The role of Cavalry is to add dash and colour, to a otherwise drab event called war.

Offline Griswald, DME

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Re: Better advertising
« Reply #72 on: January 02, 2005, 13:20:20 »
I believe the public needs to be educated about the military family lifestyle.   Here is my example.

When my wife was growing up in Ontario the image she had of the "boys in Borden" was not good at all, basically she was told to stay the heck away from   military men.   This was a general impression received by comments here and there from friends, family, whomever.   And when a soldier did something stupid, they assumed "they were all like that".

When we started dating she didn't even know I was in the Reserves.   I didn't hide it from her, but my main job was something unrelated, and so thats what she knew I did for a living.   Further into our relationship she found out and was horrified.   She now had to deal with knowing I was a fairly average guy and in the military.   She had to deal with the skeletons in her closet you might say.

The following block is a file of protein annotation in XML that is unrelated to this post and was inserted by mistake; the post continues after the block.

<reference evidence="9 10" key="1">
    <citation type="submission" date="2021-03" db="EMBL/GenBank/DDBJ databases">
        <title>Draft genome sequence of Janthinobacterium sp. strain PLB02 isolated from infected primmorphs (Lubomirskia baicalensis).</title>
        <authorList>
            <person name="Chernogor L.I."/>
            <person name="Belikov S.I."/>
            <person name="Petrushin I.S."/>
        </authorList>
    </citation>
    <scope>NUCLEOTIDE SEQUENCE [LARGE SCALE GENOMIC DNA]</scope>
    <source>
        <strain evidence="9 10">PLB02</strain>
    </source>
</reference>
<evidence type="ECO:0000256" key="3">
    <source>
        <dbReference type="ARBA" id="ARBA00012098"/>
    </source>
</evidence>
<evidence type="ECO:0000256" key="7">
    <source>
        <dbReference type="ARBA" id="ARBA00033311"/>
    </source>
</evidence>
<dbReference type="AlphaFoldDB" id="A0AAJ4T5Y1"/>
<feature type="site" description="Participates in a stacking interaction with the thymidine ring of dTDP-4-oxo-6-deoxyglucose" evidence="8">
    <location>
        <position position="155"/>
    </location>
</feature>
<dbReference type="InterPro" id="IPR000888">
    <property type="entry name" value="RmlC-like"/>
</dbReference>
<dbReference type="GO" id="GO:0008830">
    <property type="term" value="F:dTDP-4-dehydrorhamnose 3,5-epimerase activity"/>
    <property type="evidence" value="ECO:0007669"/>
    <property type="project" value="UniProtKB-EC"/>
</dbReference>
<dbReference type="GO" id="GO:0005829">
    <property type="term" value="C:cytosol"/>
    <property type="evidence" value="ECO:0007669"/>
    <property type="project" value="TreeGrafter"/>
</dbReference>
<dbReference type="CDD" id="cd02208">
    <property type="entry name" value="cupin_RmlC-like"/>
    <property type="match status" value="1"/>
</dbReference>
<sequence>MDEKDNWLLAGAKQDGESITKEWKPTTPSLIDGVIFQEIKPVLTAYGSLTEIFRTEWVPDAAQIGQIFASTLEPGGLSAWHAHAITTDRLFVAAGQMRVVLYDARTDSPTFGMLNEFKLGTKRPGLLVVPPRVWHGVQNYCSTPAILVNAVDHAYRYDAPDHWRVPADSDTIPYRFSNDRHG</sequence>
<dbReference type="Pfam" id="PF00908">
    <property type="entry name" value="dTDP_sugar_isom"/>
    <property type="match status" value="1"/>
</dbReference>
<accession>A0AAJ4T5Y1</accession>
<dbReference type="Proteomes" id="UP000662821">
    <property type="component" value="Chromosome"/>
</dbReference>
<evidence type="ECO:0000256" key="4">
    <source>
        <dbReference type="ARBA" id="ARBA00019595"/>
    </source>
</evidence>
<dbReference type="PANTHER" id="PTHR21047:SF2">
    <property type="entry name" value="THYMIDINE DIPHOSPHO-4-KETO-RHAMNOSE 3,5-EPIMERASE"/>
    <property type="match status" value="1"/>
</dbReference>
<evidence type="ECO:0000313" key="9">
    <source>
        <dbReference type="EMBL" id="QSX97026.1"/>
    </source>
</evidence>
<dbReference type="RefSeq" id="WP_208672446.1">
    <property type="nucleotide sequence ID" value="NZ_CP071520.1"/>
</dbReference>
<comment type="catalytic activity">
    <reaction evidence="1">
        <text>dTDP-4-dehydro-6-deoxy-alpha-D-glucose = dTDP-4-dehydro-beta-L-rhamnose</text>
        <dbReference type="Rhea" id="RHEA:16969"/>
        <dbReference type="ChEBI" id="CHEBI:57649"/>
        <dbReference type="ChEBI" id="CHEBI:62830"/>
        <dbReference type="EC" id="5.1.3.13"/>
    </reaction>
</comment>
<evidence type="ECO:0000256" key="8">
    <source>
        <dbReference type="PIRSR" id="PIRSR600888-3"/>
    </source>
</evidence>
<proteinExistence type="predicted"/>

Needless to say, now she has actually knowledge that military families are just like any other family, mostly nice people but some jerks just like in the general population, the wrong images she had are long gone.

The reason I blab on about this is because I feel by far a large percentage of the Canadian population tend to harbour incorrect thoughts about the military, and the military needs to be more proactive in correcting this.   After all, if a potential soldiers wife (or girlfriend, sometimes parents) does not know enough about the military, they may automatically dismiss the idea and the CF may have lost a good employee.

Offline Bomber

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Re: Better advertising
« Reply #73 on: January 02, 2005, 17:18:23 »